I suppose we all come to our environmental awareness in different ways. Mine happened when I was very little. I was born in British Guiana, literally in the jungle. I guess this had a real effect on me. I can remember my mother saying, “this jungle will last forever.” As we know, that is not the case. The Amazon Rainforest is in constant danger and its seemingly wholesale destruction is on-going. When my parents moved back to the US, my father worked on atmospheric testing of atomic weapons. Eeesh. Even as a kid, I knew that couldn’t be good. When we moved to Edwards Air Force Base on the Mojave Desert in California, my father worked on the early space program and the X-15 project. I can remember standing on the tarmac during recess under the blazing sun and thinking, “when I grow up, I’m going to live someplace where it rains every day.” I have to admit, some days I think, “be careful what you wish for, Heidi.”
When I moved to the Seattle area in 1970, I thought, “perfect.” I actually love everything about Washington state ~ from the Snake River to the Olympic Peninsula; from Vancouver to Vancouver, I think we live in paradise. And, the first time I had Wild Salmon? Opening Day, 1974. My first thought was, “what is this wonderful fish?” It is a love affair that continues to this day.
In 1998, I ran for US Congress and was pleased to be endorsed by the Sierra Club. Honing my environmental position papers helped me understand how fragile our ecosystem is and how complicated the solutions are. But, the thing that was very clear to me and remains my view today is that we are in danger of destroying the very things we love about this region if we don’t make protection of the wild a priority.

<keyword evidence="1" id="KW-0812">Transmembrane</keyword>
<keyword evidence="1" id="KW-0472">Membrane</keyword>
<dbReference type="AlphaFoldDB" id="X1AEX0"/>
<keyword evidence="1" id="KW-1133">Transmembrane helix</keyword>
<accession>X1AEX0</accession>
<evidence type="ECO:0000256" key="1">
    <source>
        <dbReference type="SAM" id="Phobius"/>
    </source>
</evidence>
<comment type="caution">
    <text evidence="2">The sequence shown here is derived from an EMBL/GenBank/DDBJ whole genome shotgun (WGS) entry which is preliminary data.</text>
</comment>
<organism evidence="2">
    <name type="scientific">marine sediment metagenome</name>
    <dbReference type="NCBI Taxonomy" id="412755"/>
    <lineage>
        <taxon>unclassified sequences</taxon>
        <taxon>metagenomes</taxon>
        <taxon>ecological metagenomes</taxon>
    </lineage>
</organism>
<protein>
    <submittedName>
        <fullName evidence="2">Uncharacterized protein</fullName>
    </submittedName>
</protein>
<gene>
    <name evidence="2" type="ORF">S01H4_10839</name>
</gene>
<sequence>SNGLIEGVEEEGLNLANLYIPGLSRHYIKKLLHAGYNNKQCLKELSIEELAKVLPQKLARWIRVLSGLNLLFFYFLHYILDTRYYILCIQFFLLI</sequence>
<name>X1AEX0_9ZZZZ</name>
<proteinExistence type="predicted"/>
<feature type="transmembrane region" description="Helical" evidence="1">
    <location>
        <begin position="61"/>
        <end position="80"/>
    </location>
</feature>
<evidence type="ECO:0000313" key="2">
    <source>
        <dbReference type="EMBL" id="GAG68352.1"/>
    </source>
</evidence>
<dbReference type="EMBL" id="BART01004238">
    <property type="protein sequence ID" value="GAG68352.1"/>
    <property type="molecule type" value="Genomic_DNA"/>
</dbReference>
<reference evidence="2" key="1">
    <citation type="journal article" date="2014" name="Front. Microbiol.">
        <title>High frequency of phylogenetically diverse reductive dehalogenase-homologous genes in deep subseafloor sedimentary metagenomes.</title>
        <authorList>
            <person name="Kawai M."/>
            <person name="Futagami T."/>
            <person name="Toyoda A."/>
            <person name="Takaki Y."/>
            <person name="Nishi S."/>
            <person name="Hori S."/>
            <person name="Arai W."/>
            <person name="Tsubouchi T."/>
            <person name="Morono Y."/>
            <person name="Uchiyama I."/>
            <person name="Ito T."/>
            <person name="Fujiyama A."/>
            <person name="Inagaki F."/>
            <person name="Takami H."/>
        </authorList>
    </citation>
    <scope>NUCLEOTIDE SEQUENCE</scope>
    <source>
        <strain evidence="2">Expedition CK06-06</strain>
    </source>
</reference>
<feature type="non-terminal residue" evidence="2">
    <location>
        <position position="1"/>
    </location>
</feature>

The Great Wild Salmon is such an integral part of our culture we see it everywhere ~ from the bronze salmon on the railing at the I-90 Eastgate P&R highway stop to Salmon Waves at the Locks. For several years, I had Small Works contracts for the Port of Seattle at Sea-Tac. One of my projects was the design of the Northwest art glass display cases to exhibit some of the Port of Seattle’s very robust Northwest art collection. Their commitment to supporting regional art can be seen throughout the airport. When the Terminal B remodel was completed at the airport, I remember walking from my plane and seeing Judith & Daniel Caldwell’s “Flying Fish” bronze fish embedded in a terrazzo stream on the floor. It’s beautiful. On another trip, I’d just heard the news about a particularly poor Wild Salmon run and the threats to our cultural heritage. As I walked through the concourse to baggage claim that day and saw those wonderful bronze fish in the floor, I couldn’t help but wonder if the only salmon run our children will see in the future will be the one on the floor in Terminal B at Sea-Tac. That would be a shame.
Which is why I’m so excited about the Great Wild Salmon Run. This project uses all the skills I’ve developed over the last thirty-five years in business and supports my passion for this fish ~ the Great Wild Salmon.
What could be better than raising money for groups working to save the Great Wild Salmon? The Great Wild Salmon Run is a perfect combination of original public art and private auction with proceeds going to benefit groups working on issues related to the Great Wild Salmon ~ protect, restore, educate, support.